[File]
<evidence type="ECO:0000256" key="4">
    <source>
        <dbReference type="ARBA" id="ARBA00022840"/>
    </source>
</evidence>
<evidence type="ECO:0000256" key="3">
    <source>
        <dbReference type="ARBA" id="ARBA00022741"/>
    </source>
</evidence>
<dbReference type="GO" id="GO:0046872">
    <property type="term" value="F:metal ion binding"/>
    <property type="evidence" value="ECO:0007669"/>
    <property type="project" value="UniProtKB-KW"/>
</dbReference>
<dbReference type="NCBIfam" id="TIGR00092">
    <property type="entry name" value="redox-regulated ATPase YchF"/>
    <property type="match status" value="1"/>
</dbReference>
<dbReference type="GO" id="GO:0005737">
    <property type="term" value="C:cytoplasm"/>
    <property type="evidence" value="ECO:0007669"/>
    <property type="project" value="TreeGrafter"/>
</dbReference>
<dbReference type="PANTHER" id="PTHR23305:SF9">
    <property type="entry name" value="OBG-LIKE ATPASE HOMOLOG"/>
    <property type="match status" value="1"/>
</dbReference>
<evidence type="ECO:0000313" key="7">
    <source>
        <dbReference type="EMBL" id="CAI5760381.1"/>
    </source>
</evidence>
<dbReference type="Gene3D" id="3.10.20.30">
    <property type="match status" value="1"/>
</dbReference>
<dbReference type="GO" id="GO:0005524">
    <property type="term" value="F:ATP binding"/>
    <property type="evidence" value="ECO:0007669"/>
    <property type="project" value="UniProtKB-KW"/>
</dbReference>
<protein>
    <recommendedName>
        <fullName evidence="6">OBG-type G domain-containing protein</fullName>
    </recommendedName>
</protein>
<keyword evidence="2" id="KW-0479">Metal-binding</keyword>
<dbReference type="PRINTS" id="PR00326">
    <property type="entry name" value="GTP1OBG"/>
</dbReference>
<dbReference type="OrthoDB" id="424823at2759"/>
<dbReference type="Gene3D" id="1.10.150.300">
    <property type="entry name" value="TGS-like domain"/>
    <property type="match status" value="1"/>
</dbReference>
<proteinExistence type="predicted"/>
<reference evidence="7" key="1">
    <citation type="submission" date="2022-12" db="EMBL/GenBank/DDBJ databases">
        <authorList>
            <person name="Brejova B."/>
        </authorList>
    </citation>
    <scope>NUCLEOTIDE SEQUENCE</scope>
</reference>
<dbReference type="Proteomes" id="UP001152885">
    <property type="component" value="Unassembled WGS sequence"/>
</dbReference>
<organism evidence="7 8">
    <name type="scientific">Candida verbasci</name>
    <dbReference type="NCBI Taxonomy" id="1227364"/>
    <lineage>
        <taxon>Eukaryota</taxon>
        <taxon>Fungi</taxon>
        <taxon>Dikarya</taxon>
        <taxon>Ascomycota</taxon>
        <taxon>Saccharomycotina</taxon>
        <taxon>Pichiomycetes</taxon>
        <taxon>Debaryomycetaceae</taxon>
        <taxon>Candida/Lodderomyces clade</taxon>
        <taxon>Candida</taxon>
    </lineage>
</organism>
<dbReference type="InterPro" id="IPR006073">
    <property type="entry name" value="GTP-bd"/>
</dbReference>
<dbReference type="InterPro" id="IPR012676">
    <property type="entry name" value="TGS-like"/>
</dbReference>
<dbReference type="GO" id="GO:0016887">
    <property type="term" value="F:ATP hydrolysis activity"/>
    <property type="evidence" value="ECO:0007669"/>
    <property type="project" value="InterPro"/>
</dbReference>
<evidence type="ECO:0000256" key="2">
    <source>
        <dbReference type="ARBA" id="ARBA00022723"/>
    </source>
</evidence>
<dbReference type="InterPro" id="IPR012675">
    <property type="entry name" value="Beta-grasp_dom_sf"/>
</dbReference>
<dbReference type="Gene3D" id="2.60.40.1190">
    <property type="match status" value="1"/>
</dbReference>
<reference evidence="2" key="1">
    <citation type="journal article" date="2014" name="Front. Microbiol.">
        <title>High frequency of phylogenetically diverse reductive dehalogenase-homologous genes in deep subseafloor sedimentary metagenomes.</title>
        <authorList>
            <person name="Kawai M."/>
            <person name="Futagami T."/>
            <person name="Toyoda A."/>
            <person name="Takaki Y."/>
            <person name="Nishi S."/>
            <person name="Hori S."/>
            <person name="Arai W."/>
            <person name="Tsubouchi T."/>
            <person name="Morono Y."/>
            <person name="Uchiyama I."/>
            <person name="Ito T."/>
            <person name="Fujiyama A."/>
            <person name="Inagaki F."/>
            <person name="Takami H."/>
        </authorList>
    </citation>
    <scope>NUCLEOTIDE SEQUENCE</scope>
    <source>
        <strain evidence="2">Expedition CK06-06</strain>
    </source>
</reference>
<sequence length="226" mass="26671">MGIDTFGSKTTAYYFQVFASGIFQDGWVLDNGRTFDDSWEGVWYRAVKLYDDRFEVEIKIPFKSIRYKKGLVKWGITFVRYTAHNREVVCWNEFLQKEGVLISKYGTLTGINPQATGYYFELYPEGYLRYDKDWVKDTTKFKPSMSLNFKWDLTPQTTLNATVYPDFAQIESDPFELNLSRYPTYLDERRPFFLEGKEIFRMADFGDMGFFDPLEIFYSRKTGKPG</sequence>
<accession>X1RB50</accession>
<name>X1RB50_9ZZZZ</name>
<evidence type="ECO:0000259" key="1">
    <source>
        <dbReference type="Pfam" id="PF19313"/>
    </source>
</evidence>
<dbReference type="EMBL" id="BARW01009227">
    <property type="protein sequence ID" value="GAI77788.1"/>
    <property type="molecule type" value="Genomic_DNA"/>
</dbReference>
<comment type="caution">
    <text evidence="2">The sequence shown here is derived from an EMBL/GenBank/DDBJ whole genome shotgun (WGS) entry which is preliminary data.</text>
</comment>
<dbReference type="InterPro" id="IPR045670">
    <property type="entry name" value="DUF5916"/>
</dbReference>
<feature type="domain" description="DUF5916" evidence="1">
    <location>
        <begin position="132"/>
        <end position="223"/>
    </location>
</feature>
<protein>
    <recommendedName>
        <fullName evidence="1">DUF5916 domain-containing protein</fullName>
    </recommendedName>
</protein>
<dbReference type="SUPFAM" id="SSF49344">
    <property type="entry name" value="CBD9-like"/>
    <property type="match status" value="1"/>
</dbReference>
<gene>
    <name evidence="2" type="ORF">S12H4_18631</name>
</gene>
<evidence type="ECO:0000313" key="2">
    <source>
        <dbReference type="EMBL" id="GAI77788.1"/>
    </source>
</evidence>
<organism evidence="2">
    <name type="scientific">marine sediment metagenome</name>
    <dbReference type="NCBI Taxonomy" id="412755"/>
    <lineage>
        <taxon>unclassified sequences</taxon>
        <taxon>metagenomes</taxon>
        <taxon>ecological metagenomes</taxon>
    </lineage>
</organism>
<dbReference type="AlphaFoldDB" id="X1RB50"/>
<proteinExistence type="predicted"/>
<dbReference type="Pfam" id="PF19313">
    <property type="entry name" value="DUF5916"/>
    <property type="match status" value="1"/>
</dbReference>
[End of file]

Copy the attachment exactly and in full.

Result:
<evidence type="ECO:0000256" key="4">
    <source>
        <dbReference type="ARBA" id="ARBA00022840"/>
    </source>
</evidence>
<evidence type="ECO:0000256" key="3">
    <source>
        <dbReference type="ARBA" id="ARBA00022741"/>
    </source>
</evidence>
<dbReference type="GO" id="GO:0046872">
    <property type="term" value="F:metal ion binding"/>
    <property type="evidence" value="ECO:0007669"/>
    <property type="project" value="UniProtKB-KW"/>
</dbReference>
<dbReference type="NCBIfam" id="TIGR00092">
    <property type="entry name" value="redox-regulated ATPase YchF"/>
    <property type="match status" value="1"/>
</dbReference>
<dbReference type="GO" id="GO:0005737">
    <property type="term" value="C:cytoplasm"/>
    <property type="evidence" value="ECO:0007669"/>
    <property type="project" value="TreeGrafter"/>
</dbReference>
<dbReference type="PANTHER" id="PTHR23305:SF9">
    <property type="entry name" value="OBG-LIKE ATPASE HOMOLOG"/>
    <property type="match status" value="1"/>
</dbReference>
<evidence type="ECO:0000313" key="7">
    <source>
        <dbReference type="EMBL" id="CAI5760381.1"/>
    </source>
</evidence>
<dbReference type="Gene3D" id="3.10.20.30">
    <property type="match status" value="1"/>
</dbReference>
<dbReference type="GO" id="GO:0005524">
    <property type="term" value="F:ATP binding"/>
    <property type="evidence" value="ECO:0007669"/>
    <property type="project" value="UniProtKB-KW"/>
</dbReference>
<protein>
    <recommendedName>
        <fullName evidence="6">OBG-type G domain-containing protein</fullName>
    </recommendedName>
</protein>
<keyword evidence="2" id="KW-0479">Metal-binding</keyword>
<dbReference type="PRINTS" id="PR00326">
    <property type="entry name" value="GTP1OBG"/>
</dbReference>
<dbReference type="OrthoDB" id="424823at2759"/>
<dbReference type="Gene3D" id="1.10.150.300">
    <property type="entry name" value="TGS-like domain"/>
    <property type="match status" value="1"/>
</dbReference>
<proteinExistence type="predicted"/>
<reference evidence="7" key="1">
    <citation type="submission" date="2022-12" db="EMBL/GenBank/DDBJ databases">
        <authorList>
            <person name="Brejova B."/>
        </authorList>
    </citation>
    <scope>NUCLEOTIDE SEQUENCE</scope>
</reference>
<dbReference type="Proteomes" id="UP001152885">
    <property type="component" value="Unassembled WGS sequence"/>
</dbReference>
<organism evidence="7 8">
    <name type="scientific">Candida verbasci</name>
    <dbReference type="NCBI Taxonomy" id="1227364"/>
    <lineage>
        <taxon>Eukaryota</taxon>
        <taxon>Fungi</taxon>
        <taxon>Dikarya</taxon>
        <taxon>Ascomycota</taxon>
        <taxon>Saccharomycotina</taxon>
        <taxon>Pichiomycetes</taxon>
        <taxon>Debaryomycetaceae</taxon>
        <taxon>Candida/Lodderomyces clade</taxon>
        <taxon>Candida</taxon>
    </lineage>
</organism>
<dbReference type="InterPro" id="IPR006073">
    <property type="entry name" value="GTP-bd"/>
</dbReference>
<dbReference type="InterPro" id="IPR012676">
    <property type="entry name" value="TGS-like"/>
</dbReference>
<dbReference type="GO" id="GO:0016887">
    <property type="term" value="F:ATP hydrolysis activity"/>
    <property type="evidence" value="ECO:0007669"/>
    <property type="project" value="InterPro"/>
</dbReference>
<evidence type="ECO:0000256" key="2">
    <source>
        <dbReference type="ARBA" id="ARBA00022723"/>
    </source>
</evidence>
<dbReference type="InterPro" id="IPR012675">
    <property type="entry name" value="Beta-grasp_dom_sf"/>
</dbReference>
<dbReference type="Gene3D" id="2.60.40.1190">
    <property type="match status" value="1"/>
</dbReference>
<reference evidence="2" key="1">
    <citation type="journal article" date="2014" name="Front. Microbiol.">
        <title>High frequency of phylogenetically diverse reductive dehalogenase-homologous genes in deep subseafloor sedimentary metagenomes.</title>
        <authorList>
            <person name="Kawai M."/>
            <person name="Futagami T."/>
            <person name="Toyoda A."/>
            <person name="Takaki Y."/>
            <person name="Nishi S."/>
            <person name="Hori S."/>
            <person name="Arai W."/>
            <person name="Tsubouchi T."/>
            <person name="Morono Y."/>
            <person name="Uchiyama I."/>
            <person name="Ito T."/>
            <person name="Fujiyama A."/>
            <person name="Inagaki F."/>
            <person name="Takami H."/>
        </authorList>
    </citation>
    <scope>NUCLEOTIDE SEQUENCE</scope>
    <source>
        <strain evidence="2">Expedition CK06-06</strain>
    </source>
</reference>
<sequence length="226" mass="26671">MGIDTFGSKTTAYYFQVFASGIFQDGWVLDNGRTFDDSWEGVWYRAVKLYDDRFEVEIKIPFKSIRYKKGLVKWGITFVRYTAHNREVVCWNEFLQKEGVLISKYGTLTGINPQATGYYFELYPEGYLRYDKDWVKDTTKFKPSMSLNFKWDLTPQTTLNATVYPDFAQIESDPFELNLSRYPTYLDERRPFFLEGKEIFRMADFGDMGFFDPLEIFYSRKTGKPG</sequence>
<accession>X1RB50</accession>
<name>X1RB50_9ZZZZ</name>
<evidence type="ECO:0000259" key="1">
    <source>
        <dbReference type="Pfam" id="PF19313"/>
    </source>
</evidence>
<dbReference type="EMBL" id="BARW01009227">
    <property type="protein sequence ID" value="GAI77788.1"/>
    <property type="molecule type" value="Genomic_DNA"/>
</dbReference>
<comment type="caution">
    <text evidence="2">The sequence shown here is derived from an EMBL/GenBank/DDBJ whole genome shotgun (WGS) entry which is preliminary data.</text>
</comment>
<dbReference type="InterPro" id="IPR045670">
    <property type="entry name" value="DUF5916"/>
</dbReference>
<feature type="domain" description="DUF5916" evidence="1">
    <location>
        <begin position="132"/>
        <end position="223"/>
    </location>
</feature>
<protein>
    <recommendedName>
        <fullName evidence="1">DUF5916 domain-containing protein</fullName>
    </recommendedName>
</protein>
<dbReference type="SUPFAM" id="SSF49344">
    <property type="entry name" value="CBD9-like"/>
    <property type="match status" value="1"/>
</dbReference>
<gene>
    <name evidence="2" type="ORF">S12H4_18631</name>
</gene>
<evidence type="ECO:0000313" key="2">
    <source>
        <dbReference type="EMBL" id="GAI77788.1"/>
    </source>
</evidence>
<organism evidence="2">
    <name type="scientific">marine sediment metagenome</name>
    <dbReference type="NCBI Taxonomy" id="412755"/>
    <lineage>
        <taxon>unclassified sequences</taxon>
        <taxon>metagenomes</taxon>
        <taxon>ecological metagenomes</taxon>
    </lineage>
</organism>
<dbReference type="AlphaFoldDB" id="X1RB50"/>
<proteinExistence type="predicted"/>
<dbReference type="Pfam" id="PF19313">
    <property type="entry name" value="DUF5916"/>
    <property type="match status" value="1"/>
</dbReference>